Browse Prior Art Database

Performance Enhancing Proxies Intended to Mitigate Link-Related Degradations (RFC3135)

IP.com Disclosure Number: IPCOM000005319D
Original Publication Date: 2001-Jun-01
Included in the Prior Art Database: 2001-Aug-21

Publishing Venue

Internet Society Requests For Comment (RFCs)

Related People

J. Border: AUTHOR [+5]

Abstract

This document is a survey of Performance Enhancing Proxies (PEPs) often employed to improve degraded TCP performance caused by characteristics of specific link environments, for example, in satellite, wireless WAN, and wireless LAN environments. Different types of Performance Enhancing Proxies are described as well as the mechanisms used to improve performance. Emphasis is put on proxies operating with TCP. In addition, motivations for their development and use are described along with some of the consequences of using them, especially in the context of the Internet.

This text was extracted from a ASCII document.
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Network Working Group J. Border Request for Comments: 3135 Hughes Network Systems Category: Informational M. Kojo University of Helsinki

J. Griner NASA Glenn Research Center

G. Montenegro Sun Microsystems, Inc.

Z. Shelby University of Oulu

June 2001

Performance Enhancing Proxies Intended to Mitigate Link-Related

Degradations

Status of this Memo

This memo provides information for the Internet community. It does not specify an Internet standard of any kind. Distribution of this memo is unlimited.

Copyright Notice

Copyright (C) The Internet Society (2001). All Rights Reserved.

Abstract

This document is a survey of Performance Enhancing Proxies (PEPs) often employed to improve degraded TCP performance caused by characteristics of specific link environments, for example, in satellite, wireless WAN, and wireless LAN environments. Different types of Performance Enhancing Proxies are described as well as the mechanisms used to improve performance. Emphasis is put on proxies operating with TCP. In addition, motivations for their development and use are described along with some of the consequences of using them, especially in the context of the Internet.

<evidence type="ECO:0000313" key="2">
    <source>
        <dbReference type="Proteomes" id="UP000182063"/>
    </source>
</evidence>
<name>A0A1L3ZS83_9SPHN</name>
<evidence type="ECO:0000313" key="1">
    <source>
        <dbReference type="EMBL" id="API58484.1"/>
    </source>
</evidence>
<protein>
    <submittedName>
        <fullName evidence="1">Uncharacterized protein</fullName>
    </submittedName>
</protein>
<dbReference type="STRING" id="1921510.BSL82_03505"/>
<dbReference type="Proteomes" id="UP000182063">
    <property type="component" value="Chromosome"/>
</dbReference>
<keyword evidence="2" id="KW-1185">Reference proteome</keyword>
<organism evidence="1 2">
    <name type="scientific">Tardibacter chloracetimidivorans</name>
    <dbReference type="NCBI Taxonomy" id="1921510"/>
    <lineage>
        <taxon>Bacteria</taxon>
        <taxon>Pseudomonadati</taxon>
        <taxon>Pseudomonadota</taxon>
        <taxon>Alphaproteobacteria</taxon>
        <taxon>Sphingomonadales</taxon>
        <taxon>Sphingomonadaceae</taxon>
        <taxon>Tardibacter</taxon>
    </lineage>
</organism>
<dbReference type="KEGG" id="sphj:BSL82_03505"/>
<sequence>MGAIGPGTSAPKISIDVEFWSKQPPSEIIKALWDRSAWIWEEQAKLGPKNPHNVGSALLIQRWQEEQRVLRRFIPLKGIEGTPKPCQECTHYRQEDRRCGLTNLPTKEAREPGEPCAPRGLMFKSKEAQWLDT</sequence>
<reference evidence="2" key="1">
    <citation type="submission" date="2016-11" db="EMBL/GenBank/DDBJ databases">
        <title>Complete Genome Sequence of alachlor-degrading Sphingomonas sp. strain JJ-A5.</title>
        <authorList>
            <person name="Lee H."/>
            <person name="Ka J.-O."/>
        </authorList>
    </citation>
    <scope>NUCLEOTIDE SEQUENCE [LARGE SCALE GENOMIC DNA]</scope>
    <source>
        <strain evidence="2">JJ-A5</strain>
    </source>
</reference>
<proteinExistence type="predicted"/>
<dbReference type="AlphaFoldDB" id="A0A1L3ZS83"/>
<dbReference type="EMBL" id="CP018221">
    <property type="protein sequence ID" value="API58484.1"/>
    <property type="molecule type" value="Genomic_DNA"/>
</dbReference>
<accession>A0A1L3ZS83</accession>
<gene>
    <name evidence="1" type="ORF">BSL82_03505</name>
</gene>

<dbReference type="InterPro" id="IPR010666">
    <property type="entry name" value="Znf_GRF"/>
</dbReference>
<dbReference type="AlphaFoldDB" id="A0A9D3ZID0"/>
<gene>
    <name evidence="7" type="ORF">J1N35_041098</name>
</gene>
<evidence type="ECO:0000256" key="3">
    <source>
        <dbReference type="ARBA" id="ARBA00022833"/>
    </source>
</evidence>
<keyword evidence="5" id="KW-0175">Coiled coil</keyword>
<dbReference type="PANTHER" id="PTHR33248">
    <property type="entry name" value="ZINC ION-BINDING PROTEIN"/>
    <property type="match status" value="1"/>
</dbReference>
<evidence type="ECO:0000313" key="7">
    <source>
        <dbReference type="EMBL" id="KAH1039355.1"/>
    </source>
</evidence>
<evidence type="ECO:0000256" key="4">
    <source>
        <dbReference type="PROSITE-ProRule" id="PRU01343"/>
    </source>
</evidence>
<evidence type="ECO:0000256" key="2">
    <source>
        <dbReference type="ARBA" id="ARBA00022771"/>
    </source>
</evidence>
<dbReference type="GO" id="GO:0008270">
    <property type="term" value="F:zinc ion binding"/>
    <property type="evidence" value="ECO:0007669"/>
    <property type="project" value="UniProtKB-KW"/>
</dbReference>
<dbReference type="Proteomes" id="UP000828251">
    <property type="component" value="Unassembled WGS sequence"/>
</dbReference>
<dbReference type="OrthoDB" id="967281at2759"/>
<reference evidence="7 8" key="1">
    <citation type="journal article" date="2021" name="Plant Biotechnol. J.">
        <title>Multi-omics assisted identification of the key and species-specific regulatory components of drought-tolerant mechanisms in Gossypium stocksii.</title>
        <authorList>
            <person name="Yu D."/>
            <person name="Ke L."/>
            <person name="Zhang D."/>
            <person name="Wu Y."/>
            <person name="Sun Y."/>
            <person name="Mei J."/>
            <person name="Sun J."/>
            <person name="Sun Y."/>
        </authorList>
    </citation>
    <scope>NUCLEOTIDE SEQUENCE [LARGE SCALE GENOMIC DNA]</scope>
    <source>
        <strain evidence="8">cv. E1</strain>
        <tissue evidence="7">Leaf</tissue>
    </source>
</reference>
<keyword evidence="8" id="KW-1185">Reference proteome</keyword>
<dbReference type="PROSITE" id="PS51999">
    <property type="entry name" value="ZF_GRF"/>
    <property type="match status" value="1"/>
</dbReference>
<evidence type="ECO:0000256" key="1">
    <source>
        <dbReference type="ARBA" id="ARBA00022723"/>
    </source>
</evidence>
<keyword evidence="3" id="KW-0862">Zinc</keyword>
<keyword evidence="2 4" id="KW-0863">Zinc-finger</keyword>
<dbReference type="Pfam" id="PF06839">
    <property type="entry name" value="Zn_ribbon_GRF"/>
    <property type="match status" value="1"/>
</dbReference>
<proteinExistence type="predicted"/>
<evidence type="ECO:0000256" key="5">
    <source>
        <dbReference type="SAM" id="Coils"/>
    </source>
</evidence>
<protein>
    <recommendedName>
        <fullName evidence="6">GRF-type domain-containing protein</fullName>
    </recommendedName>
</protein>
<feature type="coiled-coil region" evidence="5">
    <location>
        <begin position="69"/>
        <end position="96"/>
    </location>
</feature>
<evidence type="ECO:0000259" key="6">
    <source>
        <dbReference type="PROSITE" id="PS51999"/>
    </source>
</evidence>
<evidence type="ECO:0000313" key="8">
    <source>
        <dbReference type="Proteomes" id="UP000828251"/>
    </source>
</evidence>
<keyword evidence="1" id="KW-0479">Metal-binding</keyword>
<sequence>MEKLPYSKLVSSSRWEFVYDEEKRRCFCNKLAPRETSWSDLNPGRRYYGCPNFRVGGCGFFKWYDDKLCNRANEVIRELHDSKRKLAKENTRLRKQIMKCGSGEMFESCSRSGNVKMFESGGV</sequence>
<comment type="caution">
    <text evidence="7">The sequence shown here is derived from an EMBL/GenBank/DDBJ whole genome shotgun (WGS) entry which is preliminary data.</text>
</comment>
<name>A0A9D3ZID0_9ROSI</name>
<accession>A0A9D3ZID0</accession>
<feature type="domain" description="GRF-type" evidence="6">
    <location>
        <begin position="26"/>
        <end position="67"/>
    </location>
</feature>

Table of Contents

1. Introduction . . . . . . . . . . . . . . . . . . . . . . . . . 3 2. Types of Performance Enhancing Proxies . . . . . . . . . . . . 4 2.1 Layering . . . . . . . . . . . . . . . . . . . . . . . . . . . 4 2.1.1 Transport Layer PEPs . . . . . . . . . . . . . . . . . . . . 5 2.1.2 Application Layer PEPs . . . . . . . . . . . . . . . . . . . 5 2.2 Distribution . . . . . . . . . . . . . . . . . . . . . . . . . 6 2.3 Implementation Symmetry . . . . . . . . . . . . . . . . . . . 6 2.4 Split Connections . . . . . . . . . . . . . . . . . . . . . . 7

Border, et al. Informational [Page 1]

RFC 3135 PILC Performance Enhancing Proxies June 2001

2.5 Transparency . . . . . . . . . . . . . . . . . . . . . . . . . 8 3. PEP Mechanisms . . . . . . . . . . . . . . . . . . . . . . . . 9 3.1 TCP ACK Handling . . . . . . . . . . . . . . . . . . . . . . . 9 3.1.1 TCP ACK Spacing . . . . . . . . . . . . . . . . . . . . . . 9 3.1.2 Local TCP Acknowledgements . . . . . . . . . . . . . . . . . 9 3.1.3 Local TCP Retransmissions . . . . . . . . . . . . . . . . . 9 3.1.4 TCP ACK Filtering and Reconstruction . . . . . . . . . . . . 10 3.2 Tunneling . . . . . . . . . . . . . . . . . . . . . . . . . . 10 3.3 Compression . . . . . . . . . . . . . . . . . . . . . . . . . 10 3.4 Handling Periods of Link Disconnection with TCP . . . . . . . 11 3.5 Priority-based Multiplexing . . . . . . . . . . . . . . . . . 12 3.6 Protocol Booster Mechanisms . . . . . . . . . . . . . . . . . 13 4. Implications of Using PEPs . . . . . . . . . . . . . . . . . . 14 4.1 The End-to-end Argument . . . . . . . . . . . . . . . . . . . 14 4.1.1 Security . . . . . . . . . . . . . . . . . . . . . . . . . . 14 4....